If you have found voting documents in your letterbox in recent weeks, then you are one of more than 600,000 people entitled to vote in the social elections on 12 March. What is it all about? Twelve questions, twelve answers.
2023 was considered a super election year because both local and national elections were held last year. But 2024 has no less to offer, as EU citizens will elect a new European Parliament at the beginning of June. Before then, there will be another major election by Luxembourg standards: the social elections.
What are the social elections?
The social elections take place every five years. They fulfil a dual purpose.
Firstly, more than 600,000 eligible voters are asked to elect their representatives to the Chamber of Employees (the Chambre des Salariés, CSL). A special feature of this election is that all employees, apprentices aged 16 and over, pensioners and jobseekers are eligible to vote, regardless of their nationality or place of residence. The CSL therefore also represents the votes of non-Luxembourgers and cross-border commuters.
On the other hand, staff delegations are elected within companies.
What are the staff delegation elections?
The votes for the works council elections are counted on 12 March, the day on which the ballot paper for determining the CSL members must arrive at the election office.
All companies, whether private or public, including foundations or non-profit organisations, must set up a staff delegation if they employ at least 15 employees over a period of twelve months. At least that is the general principle. Above this number of employees, two employee representatives (one regular and one deputy) must be appointed. The larger the company, the larger the works council. A company with 1,000 employees elects around 13 regular and 13 deputy staff delegation members.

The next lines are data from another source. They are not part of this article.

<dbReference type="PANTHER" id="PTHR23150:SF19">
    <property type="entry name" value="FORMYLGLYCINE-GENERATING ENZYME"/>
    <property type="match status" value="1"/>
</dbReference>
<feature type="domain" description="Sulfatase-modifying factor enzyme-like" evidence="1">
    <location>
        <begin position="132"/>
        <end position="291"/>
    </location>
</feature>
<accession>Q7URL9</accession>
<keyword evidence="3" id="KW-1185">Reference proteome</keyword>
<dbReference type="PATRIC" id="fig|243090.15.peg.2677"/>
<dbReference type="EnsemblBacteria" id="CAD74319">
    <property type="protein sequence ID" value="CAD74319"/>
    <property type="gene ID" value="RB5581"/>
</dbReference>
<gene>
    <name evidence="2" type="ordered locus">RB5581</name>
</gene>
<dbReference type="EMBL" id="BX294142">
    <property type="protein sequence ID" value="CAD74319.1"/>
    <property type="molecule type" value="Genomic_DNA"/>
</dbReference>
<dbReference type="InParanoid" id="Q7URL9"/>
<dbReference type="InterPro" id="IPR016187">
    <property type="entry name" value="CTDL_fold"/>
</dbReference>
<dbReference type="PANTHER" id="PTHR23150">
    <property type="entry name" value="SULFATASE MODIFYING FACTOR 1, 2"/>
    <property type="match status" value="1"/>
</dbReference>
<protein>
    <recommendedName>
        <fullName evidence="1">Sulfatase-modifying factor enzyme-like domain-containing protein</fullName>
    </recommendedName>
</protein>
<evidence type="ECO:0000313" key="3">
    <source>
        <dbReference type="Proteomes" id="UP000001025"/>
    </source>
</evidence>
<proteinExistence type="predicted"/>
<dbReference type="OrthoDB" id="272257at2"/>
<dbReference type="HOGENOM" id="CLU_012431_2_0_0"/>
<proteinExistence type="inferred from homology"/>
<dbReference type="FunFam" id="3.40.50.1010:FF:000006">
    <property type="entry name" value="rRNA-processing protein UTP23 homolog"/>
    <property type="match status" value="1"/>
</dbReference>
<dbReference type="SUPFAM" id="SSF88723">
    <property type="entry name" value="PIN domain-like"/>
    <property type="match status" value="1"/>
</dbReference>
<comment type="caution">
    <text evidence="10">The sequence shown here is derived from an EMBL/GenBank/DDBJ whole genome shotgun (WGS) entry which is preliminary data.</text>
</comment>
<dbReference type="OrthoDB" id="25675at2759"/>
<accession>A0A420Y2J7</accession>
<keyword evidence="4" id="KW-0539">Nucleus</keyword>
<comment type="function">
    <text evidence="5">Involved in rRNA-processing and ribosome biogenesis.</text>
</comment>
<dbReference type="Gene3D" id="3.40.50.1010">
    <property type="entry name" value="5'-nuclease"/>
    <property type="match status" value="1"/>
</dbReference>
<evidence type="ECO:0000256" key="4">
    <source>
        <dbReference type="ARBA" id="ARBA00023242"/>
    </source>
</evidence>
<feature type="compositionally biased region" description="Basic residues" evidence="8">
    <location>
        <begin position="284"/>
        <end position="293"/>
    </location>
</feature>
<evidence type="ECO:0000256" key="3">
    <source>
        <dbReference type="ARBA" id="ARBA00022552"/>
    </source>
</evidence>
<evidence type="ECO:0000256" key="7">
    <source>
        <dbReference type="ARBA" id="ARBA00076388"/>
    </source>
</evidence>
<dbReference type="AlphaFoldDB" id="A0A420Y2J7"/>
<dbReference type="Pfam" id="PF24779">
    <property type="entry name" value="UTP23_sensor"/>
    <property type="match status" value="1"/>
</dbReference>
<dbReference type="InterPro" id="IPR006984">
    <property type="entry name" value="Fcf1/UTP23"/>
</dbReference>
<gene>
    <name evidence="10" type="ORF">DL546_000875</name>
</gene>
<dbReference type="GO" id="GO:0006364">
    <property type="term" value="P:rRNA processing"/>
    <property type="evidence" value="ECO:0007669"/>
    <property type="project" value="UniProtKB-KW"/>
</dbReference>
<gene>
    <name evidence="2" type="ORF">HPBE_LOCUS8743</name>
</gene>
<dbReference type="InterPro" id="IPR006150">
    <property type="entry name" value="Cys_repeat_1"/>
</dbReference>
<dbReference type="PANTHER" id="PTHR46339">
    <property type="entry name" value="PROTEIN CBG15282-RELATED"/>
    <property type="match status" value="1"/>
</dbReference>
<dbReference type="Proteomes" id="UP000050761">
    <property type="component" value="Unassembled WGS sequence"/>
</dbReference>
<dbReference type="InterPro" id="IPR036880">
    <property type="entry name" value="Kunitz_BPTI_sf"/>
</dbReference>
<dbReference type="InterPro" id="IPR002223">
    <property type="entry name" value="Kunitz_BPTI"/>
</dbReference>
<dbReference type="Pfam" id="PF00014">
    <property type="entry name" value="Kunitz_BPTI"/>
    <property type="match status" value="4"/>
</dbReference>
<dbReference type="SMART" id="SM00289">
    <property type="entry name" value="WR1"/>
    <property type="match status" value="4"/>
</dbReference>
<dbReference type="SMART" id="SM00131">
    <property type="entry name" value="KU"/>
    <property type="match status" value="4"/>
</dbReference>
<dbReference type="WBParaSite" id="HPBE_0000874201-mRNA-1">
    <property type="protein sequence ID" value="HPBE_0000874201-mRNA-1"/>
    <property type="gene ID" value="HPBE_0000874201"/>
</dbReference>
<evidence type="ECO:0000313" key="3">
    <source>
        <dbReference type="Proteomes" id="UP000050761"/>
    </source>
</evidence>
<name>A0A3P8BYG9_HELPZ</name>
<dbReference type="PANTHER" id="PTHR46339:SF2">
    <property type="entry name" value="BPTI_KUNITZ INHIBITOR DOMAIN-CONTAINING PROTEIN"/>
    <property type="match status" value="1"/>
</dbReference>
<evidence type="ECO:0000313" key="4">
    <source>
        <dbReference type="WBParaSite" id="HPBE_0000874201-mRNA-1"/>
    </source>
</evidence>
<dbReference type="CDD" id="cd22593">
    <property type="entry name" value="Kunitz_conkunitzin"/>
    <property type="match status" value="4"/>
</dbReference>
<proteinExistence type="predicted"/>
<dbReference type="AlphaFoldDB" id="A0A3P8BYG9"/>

How many companies are affected by this?
Five years ago, an estimated 3,800 companies – out of a total of almost 41,000 – met the criteria for works council elections. Luxembourg is a country of micro and small enterprises: The national statistics institute lists around 16,000 companies with no employees (i.e. self-employed), just over 14,600 with up to four employees, around 4,260 with five to nine employees and around 4,400 with a workforce of between ten and 49.
At the end of 2019, around 2,900 eligible companies had appointed a works council, around 750 were no longer affected (no candidates, the company no longer existed, other reasons) and just under 170 had still not elected a staff delegation. The law provides for fines of up to EUR 15,000 for wilful obstruction of the formation of staff delegations.
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